Chinese Traditions

November 9-15

Week 8 of class: we played a desert island game in class this week, where students had to pick which items they would take to a deserted island.  I also discussed Western culture in my classes this week and had them talk about Chinese traditions that foreigners should learn. Some of them are quite funny.

  • Never share a pear with someone. The Chinese word for pear ‘li’ has the same sound as the Chinese word for “depart”, so if you share with someone it means you will not see them again. (Apples are very good to share, however, because it means safety)
  • Don’t give a clock to someone on their birthday. It means death.
  • Also, don’t give a pair of shoes to someone. It means “go away!”
  • You should not open a present in front of the person who gave it to you. In America, it’s polite to show them you like your gift, but in China you should wait for them to leave to open it.
  • Do not eat one egg the morning you take a test. An egg is shaped like a zero. If you want to do well, you eat a fried bread stick and two eggs because they spell out 100
  • Don’t stick your chopsticks straight up and down in your rice, that means death. Also don’t point them at people, that’s extremely rude.

Some of those traditions depend on the area in China you come from. Before I came to China, I had this idea in mind that it one big country where they have the same traditions and language. How silly that was. People in different parts of China may not even be able to understand each other! They all speak Mandarin, but there are so many dialects depending on what city you live in that my students from the south (where Hengyang is) say they can’t understand what some northern people say.

And then there is Cantonese, which I’ve learned is even harder than Mandarin. They have eight tones to learn for each word instead of just four, like Mandarin does. Most of the people from the Guangdong Province and Hong Kong know Cantonese. My friend told me that many years ago the Chinese people took a vote on what the national language of China should be – Mandarin or Cantonese. Mandarin won by only a few votes, narrowly determining what the people should speak.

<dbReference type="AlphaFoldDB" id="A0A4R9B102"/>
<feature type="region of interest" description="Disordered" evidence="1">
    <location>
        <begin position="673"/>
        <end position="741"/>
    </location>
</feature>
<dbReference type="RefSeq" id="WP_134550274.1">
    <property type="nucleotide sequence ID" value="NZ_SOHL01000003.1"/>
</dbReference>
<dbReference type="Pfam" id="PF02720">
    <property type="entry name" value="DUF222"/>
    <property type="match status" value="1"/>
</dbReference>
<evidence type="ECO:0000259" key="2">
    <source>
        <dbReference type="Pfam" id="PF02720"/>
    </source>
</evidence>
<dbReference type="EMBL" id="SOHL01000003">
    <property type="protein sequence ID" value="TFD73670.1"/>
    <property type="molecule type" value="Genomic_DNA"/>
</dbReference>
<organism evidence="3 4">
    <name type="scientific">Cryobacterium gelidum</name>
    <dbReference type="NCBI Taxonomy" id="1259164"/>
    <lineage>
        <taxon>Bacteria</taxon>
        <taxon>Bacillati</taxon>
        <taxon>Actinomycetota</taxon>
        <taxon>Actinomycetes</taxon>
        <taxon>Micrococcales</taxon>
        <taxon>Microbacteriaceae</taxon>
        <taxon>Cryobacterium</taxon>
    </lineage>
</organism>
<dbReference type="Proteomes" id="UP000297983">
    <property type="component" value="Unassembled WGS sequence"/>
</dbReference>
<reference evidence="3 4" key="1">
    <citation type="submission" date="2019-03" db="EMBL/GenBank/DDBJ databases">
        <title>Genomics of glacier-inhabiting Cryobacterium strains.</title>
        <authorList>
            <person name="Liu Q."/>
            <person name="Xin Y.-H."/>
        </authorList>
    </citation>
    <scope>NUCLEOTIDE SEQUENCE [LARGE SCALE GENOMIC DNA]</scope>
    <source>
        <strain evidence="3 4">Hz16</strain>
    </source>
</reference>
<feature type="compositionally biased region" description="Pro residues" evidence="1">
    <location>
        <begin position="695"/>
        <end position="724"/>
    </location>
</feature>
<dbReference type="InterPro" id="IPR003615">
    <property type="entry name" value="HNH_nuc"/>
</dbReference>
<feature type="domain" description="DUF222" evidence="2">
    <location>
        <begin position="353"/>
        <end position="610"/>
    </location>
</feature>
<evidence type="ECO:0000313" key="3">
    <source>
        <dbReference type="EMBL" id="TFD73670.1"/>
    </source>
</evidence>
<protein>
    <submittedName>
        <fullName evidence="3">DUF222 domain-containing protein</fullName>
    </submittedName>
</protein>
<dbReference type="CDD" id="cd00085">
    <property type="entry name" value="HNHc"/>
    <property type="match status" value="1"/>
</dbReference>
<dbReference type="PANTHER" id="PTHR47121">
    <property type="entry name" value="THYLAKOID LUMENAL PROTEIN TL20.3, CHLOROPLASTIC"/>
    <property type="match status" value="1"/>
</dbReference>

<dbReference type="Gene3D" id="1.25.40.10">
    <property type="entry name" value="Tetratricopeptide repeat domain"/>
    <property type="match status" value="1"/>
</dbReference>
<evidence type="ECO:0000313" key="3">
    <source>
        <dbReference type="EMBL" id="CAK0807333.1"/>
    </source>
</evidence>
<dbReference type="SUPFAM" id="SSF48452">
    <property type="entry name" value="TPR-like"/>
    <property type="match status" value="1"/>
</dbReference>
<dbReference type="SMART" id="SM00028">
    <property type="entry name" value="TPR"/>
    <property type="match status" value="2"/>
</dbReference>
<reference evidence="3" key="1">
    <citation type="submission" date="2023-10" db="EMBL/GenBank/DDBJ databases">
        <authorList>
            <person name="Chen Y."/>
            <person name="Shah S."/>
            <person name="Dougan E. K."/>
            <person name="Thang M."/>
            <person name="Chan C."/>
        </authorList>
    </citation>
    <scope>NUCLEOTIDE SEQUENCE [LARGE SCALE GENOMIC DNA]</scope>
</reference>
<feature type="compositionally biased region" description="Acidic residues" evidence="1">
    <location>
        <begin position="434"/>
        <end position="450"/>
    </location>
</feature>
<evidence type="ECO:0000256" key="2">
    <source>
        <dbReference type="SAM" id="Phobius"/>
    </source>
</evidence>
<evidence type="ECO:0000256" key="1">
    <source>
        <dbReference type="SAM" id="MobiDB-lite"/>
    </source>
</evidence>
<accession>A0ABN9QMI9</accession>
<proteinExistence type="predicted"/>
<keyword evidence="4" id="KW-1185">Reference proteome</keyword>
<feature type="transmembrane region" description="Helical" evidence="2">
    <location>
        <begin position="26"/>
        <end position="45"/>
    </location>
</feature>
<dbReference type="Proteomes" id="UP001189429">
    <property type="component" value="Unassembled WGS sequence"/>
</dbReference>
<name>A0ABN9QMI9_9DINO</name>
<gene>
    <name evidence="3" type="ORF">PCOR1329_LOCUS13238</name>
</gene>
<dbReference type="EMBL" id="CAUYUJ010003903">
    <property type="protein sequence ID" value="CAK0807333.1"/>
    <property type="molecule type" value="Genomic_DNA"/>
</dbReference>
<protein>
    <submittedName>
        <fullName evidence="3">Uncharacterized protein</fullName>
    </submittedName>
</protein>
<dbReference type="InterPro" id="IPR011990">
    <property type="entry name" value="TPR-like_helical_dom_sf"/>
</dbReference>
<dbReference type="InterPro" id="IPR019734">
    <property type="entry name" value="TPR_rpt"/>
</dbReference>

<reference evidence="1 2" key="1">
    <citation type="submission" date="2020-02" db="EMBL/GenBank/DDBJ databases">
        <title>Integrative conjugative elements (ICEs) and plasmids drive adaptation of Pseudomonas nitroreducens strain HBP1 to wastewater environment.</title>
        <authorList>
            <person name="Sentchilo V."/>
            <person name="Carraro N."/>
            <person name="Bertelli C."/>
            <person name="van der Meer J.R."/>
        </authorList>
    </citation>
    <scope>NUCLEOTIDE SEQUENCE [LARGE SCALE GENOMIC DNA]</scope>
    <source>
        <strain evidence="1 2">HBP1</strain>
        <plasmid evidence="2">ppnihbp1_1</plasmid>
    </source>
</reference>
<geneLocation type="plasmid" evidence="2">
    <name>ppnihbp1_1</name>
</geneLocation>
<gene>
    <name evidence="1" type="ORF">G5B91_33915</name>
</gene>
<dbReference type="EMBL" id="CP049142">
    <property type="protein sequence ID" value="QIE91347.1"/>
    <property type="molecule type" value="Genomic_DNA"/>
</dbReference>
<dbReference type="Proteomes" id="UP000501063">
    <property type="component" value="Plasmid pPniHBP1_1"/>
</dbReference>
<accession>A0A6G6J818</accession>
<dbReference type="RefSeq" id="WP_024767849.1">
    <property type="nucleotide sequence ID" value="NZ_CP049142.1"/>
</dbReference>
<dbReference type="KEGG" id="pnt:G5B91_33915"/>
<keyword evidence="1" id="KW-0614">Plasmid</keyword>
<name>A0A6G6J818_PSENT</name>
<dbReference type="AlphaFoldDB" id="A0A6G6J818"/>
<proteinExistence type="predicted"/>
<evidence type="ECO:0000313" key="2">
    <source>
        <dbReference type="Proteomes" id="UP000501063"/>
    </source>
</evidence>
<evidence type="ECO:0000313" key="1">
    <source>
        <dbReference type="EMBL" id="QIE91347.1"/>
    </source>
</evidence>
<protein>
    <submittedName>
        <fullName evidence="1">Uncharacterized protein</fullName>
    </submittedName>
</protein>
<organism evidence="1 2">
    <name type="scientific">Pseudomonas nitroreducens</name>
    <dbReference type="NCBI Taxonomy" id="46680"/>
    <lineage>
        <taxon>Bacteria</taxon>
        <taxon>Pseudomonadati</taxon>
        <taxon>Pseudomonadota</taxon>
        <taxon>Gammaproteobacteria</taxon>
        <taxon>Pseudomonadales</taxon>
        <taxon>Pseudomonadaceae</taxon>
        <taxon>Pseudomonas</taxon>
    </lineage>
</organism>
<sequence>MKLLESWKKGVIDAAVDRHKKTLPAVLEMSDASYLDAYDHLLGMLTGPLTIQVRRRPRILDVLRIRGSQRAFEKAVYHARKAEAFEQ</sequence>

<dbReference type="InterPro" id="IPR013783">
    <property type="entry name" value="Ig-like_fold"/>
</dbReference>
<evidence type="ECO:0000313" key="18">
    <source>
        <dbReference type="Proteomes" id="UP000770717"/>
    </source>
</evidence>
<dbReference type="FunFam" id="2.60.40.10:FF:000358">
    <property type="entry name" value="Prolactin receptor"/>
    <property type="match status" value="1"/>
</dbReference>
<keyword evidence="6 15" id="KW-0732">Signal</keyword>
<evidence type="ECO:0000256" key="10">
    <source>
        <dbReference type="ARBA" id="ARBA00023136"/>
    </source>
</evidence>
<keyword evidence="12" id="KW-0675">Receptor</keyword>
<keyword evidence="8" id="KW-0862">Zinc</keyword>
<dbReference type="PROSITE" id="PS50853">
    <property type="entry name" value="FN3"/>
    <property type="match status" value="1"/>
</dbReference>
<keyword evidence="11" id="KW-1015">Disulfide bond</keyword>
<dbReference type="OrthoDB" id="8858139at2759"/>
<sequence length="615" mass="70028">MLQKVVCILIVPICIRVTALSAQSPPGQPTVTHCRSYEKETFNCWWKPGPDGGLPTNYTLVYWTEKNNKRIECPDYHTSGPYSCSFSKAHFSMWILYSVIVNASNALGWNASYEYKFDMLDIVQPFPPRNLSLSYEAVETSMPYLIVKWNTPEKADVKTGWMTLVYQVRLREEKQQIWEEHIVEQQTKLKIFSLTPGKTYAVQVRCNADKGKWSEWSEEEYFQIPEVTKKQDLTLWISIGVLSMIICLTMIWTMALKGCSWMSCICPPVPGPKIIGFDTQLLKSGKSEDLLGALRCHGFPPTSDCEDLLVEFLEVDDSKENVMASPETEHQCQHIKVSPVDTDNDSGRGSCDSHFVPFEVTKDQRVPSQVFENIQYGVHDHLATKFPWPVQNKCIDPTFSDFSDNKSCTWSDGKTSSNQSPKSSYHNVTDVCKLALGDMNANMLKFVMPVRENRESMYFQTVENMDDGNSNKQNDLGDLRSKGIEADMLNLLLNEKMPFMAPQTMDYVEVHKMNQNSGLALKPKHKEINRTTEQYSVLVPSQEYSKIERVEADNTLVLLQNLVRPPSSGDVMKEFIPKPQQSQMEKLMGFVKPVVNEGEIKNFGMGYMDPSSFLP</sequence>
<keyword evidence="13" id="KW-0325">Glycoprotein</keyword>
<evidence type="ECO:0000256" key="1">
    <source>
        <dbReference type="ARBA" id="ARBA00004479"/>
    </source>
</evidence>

Lauren had one of her classes over on Friday night for a party, and we played charades with them. They picked the funniest most difficult words to act out, like dung beetle, ammonia and epilepsy. Lauren made lots of American food for them to try as well – PB&J sandwiches, peanut butter cookies, and banana bread. They’ve never tried PB&J before and ate them with chopsticks and I had to stop myself from dying of laughter.


The final round for the drama competition was also this week, and I was able to see several of my classes perform again. One of my classes with Eudora, Arthur, Jerry, and Big Bro advanced to this round with their performance of Les Mis and it was so inspiring seeing my little Chinese students singing English words about a French Revolution!


It was amazing to see how the Chinese students responded to the Paris tragedy this weekend. Many of my students posted pictures and statuses on their social media QQ and WeChat: “Pray for Paris” “Be Brave and strong France.” Some of the students don’t know much about ISIS or Middle Eastern happenings, so I wasn’t sure how they would respond to the events happening. A few of my more outgoing students were very interested in learning more.

This weekend I also saw my first movie in a Chinese movie theater and it was…interesting. We (4 Americans + Minnie) saw the new James Bond movie ‘Spectre’. It cost about 23 RMB each. They don’t have butter popcorn like American theaters, it’s more of a sweet kettle corn kind, but still delicious. The movie started, and I thought everyone on their phones would stop playing on them, but they didn’t. People were texting and playing video games on their phones, answering phone calls and talking loudly the entire movie! I don’t think all cinema experiences are like this, because Brittany says their first movie experience was better, but Pete said every movie he has seen has been like this too.

As always, China is brimming with new experiences and it’s hard to believe it’s been almost 3 months here.

Also: Alden made an awesome video from our trip to Xi’an. You should check it out here!



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